Sunday, 14 May 2017

Trip to Graham Bell's

Yesterday we spent the day at Graham Bell's wonderful garden, where he and his wife, Nancy, gave us a tour. 40 of us went in the end, and had a great time. 

More details to follow, but in the meantime, have a look at Graham's work at

Saturday, 6 May 2017

Final Product: Guidelines

To view the overall outcomes of this project as written up for a university course, on outreach and engagement, click here.

Sunday, 30 April 2017

FoMBL Work Party Report 29.04.17

Volunteers: around 20, including Alec, Heather, Sarah of the regulars

Community Garden Volunteer Saturday

On 29 April, FOMBL volunteers met at the Community Garden site to give the Garden volunteers a hand in implementing Phase One – clearing the turfs, digging trenches for potatoes and erecting the first raised bed.

While a group of keen woodworkers got to work with the cut timber, others dug over the little vegetable patches, and removed rubble. Then they dug trenches and filled them with compost.

Other FOMBL volunteers did some heroic litter picking, and yet a further group
used the turfs to repair burnt and damaged sections of the grass on the Meadows.

When the raised bed was up, everyone got busy filling it with compost, and the first herb, a rosemary, was planted with due ceremony. Donations of herbs welcome.

The potatoes will be planted by children from Sciennes Primary School on 2 May, and volunteers from Trees for Cities will plant the Community Orchard on 5 May.  Phase One is well under way!

Many thanks to all our helpers.

Sarah Tolley

Sunday, 26 March 2017

FoMBL Work Party Report 25.03.17

Volunteers: 16 overall including Tim, Andy, Kay, Alec of the regulars.

Hello everyone, and thanks to those who could make it to the work party. We did it! We got the seed sown for the wildflower patch, one of our most ambitious projects to date. Expanding it by 130m2 was no mean feat, but thanks to the hard work of our members and the council, it’s done.

The turf we removed (rather than drown it in glyphosate) has gone to patch the areas around Jawbone Walk which were trampled to mud during the renovations, and Heather even found the time to pick some litter.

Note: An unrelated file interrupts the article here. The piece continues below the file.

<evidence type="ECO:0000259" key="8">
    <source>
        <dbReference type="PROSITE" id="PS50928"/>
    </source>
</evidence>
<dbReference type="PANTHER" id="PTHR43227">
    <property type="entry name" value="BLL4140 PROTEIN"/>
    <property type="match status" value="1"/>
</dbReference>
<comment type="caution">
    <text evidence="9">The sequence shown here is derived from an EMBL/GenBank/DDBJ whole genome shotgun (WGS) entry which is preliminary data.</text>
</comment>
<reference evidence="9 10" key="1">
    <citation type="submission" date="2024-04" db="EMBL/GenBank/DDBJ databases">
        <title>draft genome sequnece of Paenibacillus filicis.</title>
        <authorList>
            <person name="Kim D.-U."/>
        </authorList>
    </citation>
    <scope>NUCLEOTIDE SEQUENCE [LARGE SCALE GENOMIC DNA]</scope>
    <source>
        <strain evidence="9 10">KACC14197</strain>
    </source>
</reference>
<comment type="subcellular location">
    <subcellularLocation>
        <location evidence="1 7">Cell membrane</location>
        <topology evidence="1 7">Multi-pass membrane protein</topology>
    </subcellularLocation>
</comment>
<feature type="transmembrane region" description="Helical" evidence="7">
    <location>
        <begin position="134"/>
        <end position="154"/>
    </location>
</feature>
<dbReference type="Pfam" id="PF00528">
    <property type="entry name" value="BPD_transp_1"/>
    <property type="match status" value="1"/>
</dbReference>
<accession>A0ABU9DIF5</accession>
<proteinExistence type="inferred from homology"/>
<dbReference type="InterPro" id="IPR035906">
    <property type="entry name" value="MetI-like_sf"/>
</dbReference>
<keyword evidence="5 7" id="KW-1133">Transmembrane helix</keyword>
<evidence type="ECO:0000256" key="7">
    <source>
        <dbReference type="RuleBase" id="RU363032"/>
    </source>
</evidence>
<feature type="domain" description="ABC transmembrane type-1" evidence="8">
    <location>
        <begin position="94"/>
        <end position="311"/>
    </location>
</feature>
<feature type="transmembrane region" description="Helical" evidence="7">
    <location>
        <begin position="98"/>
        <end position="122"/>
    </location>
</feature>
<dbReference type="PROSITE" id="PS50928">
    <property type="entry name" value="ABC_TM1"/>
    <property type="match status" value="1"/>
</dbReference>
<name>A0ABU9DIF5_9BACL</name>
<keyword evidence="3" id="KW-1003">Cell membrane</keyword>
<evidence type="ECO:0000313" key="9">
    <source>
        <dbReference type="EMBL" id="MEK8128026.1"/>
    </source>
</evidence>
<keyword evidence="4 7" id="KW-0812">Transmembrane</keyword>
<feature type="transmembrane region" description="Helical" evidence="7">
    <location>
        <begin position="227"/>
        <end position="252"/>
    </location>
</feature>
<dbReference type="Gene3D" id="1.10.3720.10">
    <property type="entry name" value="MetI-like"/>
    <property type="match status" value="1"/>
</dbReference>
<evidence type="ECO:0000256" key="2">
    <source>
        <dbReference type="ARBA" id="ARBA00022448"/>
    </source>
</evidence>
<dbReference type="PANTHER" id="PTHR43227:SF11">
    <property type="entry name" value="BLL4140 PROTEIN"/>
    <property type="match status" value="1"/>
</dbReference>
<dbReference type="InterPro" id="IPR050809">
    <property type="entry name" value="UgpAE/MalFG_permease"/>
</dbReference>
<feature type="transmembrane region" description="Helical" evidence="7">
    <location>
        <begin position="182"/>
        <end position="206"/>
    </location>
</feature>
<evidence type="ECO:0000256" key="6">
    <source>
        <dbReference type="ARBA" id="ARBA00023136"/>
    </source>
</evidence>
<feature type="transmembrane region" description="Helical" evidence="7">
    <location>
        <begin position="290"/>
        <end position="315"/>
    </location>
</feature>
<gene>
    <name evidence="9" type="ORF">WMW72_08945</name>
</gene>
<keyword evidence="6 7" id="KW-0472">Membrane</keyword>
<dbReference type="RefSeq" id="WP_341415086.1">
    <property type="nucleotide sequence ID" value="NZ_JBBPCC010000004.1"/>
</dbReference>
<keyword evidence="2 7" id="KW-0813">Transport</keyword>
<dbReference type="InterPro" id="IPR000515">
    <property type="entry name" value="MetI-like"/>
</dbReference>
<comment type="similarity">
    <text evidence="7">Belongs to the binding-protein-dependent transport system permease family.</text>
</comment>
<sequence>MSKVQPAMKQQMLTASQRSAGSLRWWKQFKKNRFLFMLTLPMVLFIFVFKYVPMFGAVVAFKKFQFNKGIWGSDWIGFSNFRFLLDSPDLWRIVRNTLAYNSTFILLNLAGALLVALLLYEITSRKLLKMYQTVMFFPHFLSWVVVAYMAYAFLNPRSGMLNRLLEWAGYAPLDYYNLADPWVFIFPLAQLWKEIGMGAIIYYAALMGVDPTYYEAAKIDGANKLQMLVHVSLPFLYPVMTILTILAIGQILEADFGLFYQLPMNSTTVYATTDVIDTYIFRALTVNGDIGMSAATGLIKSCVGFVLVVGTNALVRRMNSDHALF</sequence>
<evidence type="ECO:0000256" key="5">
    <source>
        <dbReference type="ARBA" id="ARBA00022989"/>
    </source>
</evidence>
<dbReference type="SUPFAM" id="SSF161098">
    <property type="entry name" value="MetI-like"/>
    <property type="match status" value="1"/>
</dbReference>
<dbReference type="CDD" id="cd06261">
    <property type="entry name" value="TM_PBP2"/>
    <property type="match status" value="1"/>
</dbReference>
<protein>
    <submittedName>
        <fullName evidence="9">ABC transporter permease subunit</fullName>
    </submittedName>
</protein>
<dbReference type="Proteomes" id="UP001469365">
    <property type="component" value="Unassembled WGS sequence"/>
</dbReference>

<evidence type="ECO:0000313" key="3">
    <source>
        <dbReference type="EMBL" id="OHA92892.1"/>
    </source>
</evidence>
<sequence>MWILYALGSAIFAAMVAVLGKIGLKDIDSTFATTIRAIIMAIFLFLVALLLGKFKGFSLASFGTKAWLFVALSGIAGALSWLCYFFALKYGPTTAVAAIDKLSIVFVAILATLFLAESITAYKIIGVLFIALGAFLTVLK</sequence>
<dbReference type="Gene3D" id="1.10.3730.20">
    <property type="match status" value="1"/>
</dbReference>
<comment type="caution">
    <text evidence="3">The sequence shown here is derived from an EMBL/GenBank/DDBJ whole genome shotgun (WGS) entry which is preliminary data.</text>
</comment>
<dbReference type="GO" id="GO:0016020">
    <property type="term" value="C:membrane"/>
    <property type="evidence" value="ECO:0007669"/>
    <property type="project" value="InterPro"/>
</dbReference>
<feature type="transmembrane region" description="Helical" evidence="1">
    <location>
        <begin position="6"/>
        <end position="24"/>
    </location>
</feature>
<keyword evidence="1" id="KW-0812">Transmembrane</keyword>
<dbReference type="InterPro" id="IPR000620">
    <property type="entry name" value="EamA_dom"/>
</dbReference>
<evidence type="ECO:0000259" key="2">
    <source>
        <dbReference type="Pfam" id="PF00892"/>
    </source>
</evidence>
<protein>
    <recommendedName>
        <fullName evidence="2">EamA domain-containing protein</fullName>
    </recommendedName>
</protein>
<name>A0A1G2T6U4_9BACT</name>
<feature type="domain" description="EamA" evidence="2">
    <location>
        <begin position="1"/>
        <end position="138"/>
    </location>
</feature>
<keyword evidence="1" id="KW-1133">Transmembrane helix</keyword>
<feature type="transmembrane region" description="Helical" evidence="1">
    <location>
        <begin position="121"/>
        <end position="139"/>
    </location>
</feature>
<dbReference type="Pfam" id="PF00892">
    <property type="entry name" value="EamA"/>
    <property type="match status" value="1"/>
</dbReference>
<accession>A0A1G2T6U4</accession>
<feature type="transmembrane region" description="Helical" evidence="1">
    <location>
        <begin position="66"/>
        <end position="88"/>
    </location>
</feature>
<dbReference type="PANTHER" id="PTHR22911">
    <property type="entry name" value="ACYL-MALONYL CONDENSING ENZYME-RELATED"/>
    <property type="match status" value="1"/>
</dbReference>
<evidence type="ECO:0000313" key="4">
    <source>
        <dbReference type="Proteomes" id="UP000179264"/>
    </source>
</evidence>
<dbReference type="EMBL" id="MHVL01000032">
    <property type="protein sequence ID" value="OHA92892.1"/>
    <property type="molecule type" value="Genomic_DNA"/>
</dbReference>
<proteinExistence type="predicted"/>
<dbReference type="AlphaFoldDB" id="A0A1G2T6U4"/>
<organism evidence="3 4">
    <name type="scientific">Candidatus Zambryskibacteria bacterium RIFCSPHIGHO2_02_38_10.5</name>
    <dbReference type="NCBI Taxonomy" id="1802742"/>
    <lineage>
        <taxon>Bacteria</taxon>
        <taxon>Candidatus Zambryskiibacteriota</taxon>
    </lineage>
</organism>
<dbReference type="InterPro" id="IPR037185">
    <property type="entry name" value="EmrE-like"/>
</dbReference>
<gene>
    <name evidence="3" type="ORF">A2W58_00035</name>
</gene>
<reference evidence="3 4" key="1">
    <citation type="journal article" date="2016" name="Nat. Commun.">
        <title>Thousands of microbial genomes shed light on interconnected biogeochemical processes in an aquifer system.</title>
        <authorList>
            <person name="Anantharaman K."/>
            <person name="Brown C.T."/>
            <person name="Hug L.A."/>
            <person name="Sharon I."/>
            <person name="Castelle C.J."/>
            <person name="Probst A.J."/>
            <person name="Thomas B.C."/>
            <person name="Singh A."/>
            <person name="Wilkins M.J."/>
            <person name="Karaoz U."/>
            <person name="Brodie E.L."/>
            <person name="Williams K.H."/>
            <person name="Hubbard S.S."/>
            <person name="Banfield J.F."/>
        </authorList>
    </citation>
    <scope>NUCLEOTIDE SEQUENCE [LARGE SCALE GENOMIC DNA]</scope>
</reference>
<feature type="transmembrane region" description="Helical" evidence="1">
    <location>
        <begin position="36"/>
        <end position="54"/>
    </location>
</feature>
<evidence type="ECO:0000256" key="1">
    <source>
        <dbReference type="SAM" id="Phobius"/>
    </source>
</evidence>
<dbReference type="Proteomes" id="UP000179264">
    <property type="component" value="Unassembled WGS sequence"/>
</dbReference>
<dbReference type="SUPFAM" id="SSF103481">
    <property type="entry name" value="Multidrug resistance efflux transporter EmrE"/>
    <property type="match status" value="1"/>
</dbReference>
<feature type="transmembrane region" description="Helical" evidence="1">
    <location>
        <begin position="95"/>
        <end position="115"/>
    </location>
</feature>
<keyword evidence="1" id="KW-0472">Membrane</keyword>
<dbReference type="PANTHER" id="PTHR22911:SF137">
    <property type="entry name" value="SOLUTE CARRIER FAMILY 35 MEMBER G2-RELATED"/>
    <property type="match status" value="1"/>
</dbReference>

The weather was beautiful, and it was lovely to see so many people put in so much work. I can’t wait for the result.

Our next work party is on the 29th of April, and I hope to see you all there!

Joe Boyle

Monday, 13 March 2017

FoMBL Work Party Report 12.03.17

Volunteers: 10 overall including Tim, Yusef, Nic, Alec of the regulars.

Hello everyone, and thanks to those who could make it to the work party. This was a bit of an unusual work party being on a Sunday, and a largely different set of people came along. From my point of view this was great as it shows appetite for further Sunday work parties, which may become more and more useful as our projects grow more ambitious.

We were digging up the turf to expand Tim Duffy’s wildflower near Marchmont Road, between Leamington Walk and Warrender Park Terrace by 130 m2. It was a hard day’s digging but we got most of it done, certainly enough for the council to rotivate it ahead of our sowing party on the 25th.

Our next work party is on the 25th of March, and I hope to see you all there!

Joe Boyle

Thursday, 2 March 2017

Wildflower Planting

Wildflowers are becoming more and more popular as a way to brighten up urban areas and support their wildlife, and planting them is something which we at FoMBL have embarked on recently. They're beautiful, more interesting than traditional flowerbeds, and can be low-maintenance. By planting a wide variety of native species, rather than blocks of single ornamental species, they can also provide food and habitat for a broad range of native species, particularly invertebrates. However, they're often portrayed as an ideal end-point for urban biodiversity, which is a pretty one-dimensional view to take, and ultimately doesn't quite cut it.